That was until out came the big, bad cop. He immediately started yelling at us and both my partner and I were traumatized. Like I said, I'm a goody-two-shoes. I've never been yelled at by a cop in my life and I doubt my polling partner had either. The cop had no interest in talking, so I could figure out what the hell was going on, only in acting big and tough - like a henchman or something.
Though we had every legal right to be where we were, my polling partner and I backed off and went further away from the building to appease the cop. In fact, we went across the street to the other side of the parking lot, where we'd only be able to talk to a much smaller selection of people. But, just a few minutes after, even that wasn't enough. Suddenly, we were booted off school property and I actually thought I was going to be arrested for doing my homework assignment.
Totally removed from the polling location, our job was useless. We couldn't get anywhere near any voters to ask if they wanted to participate in the UMASS Dartmouth political poll or not. We called our Professor, still panicked, and asked what to do.
He quickly had us move to another location, but it was a small polling station. Furthermore, because of the fiasco with the cop, we missed the entire morning's results. Though the police officer at that polling place was exceptionally nice, the damage was already done. The entire results of the survey were ruined - at least in terms of a "scientific" poll.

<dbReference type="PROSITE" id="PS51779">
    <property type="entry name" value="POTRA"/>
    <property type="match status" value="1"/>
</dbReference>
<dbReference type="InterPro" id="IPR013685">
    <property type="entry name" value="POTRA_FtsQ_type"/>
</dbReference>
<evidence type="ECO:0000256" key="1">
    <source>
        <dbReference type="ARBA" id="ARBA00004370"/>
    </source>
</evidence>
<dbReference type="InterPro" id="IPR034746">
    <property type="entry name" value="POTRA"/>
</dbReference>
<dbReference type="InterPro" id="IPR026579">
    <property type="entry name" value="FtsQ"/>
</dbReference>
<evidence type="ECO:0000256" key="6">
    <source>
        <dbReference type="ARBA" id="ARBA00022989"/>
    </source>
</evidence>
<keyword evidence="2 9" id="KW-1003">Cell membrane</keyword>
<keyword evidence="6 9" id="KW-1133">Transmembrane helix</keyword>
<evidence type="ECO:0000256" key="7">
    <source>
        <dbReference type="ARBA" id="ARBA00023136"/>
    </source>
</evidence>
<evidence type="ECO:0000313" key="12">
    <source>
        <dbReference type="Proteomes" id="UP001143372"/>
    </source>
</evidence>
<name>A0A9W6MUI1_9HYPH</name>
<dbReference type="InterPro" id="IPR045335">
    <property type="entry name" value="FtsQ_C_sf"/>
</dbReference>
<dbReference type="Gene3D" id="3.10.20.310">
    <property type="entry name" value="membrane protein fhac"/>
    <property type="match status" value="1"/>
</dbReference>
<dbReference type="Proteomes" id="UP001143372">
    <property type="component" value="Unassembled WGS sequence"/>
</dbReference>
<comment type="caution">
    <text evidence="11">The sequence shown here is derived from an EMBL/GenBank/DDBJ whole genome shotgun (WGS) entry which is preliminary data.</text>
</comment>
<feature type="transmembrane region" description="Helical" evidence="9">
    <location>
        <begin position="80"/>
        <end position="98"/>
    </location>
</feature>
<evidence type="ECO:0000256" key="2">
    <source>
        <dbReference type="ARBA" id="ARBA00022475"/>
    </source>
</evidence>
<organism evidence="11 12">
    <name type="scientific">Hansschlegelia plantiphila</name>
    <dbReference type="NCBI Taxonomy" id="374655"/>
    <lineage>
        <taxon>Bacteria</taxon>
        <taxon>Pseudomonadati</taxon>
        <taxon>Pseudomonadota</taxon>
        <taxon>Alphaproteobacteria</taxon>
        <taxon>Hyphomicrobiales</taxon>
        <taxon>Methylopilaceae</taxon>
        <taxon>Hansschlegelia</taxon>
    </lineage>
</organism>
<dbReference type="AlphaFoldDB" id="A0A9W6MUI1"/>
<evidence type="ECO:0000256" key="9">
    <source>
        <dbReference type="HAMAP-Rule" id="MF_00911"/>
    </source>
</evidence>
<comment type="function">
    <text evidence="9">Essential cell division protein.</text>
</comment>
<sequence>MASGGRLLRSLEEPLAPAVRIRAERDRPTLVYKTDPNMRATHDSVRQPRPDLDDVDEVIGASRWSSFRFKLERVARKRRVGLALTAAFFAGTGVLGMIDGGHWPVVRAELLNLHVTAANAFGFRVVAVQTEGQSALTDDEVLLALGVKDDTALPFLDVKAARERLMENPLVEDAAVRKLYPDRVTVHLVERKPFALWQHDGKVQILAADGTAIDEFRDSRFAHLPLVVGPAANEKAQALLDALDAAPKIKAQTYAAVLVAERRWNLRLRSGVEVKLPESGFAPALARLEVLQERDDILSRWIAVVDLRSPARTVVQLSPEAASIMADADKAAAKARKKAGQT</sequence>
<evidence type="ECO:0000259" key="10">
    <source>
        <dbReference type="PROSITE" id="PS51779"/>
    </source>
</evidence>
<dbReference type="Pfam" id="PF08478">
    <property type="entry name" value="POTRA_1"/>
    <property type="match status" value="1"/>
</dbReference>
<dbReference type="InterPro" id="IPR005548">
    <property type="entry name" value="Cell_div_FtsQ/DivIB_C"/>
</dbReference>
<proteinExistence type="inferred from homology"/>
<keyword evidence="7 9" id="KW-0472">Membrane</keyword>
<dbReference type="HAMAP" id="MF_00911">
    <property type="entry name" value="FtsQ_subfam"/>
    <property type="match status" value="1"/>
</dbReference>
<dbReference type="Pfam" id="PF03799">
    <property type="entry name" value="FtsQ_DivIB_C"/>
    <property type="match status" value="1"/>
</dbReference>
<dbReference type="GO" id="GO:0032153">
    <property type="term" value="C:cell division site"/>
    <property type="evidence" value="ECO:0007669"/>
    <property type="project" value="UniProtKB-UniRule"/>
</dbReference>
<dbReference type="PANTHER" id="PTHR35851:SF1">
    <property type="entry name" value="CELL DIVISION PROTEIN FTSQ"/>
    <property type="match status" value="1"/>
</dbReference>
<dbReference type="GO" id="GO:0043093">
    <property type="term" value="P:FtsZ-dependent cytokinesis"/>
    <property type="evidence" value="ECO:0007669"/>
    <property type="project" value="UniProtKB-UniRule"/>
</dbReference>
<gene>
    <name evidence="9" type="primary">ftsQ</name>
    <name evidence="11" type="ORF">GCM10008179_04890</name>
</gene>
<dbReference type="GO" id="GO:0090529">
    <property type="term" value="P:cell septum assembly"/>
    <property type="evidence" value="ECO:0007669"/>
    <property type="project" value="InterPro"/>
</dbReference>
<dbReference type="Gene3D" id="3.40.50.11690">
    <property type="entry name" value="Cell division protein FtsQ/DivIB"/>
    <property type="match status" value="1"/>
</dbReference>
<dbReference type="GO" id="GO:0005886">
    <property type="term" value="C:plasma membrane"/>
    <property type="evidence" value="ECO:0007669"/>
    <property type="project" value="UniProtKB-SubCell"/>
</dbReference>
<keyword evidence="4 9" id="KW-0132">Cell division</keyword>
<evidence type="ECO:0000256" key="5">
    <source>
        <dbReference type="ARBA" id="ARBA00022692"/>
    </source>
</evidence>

It was actually quite sad because it was 25% of my grade. I wasn't marked off for it; indeed, it's a story my Professor likes to tell his classes now. However, it was an experience I was looking forward to. As a person interested in politics, being one of those pollsters for a day was pretty exciting. Not only did I do the actual groundwork, but I followed up by helping compile the results.
However, like I said, those results were flawed - and I was disappointed. We had less than one hundred responses - compared to other polling locations that had as much as four or five times more. Furthermore, because of my results, everyone's results were flawed: suddenly, a large portion of the full tally included data that was collected differently than from anywhere else. Most of my morning data was completely missing, because of that cop. My afternoon data was taken from a different location as the data from the morning - which hurt the results considering a major goal of the poll was to see how each city and even neighborhood voted differently. Furthermore, the Middle School in New Bedford was selected to help balance the other locations in the city which had different socio-economic backgrounds.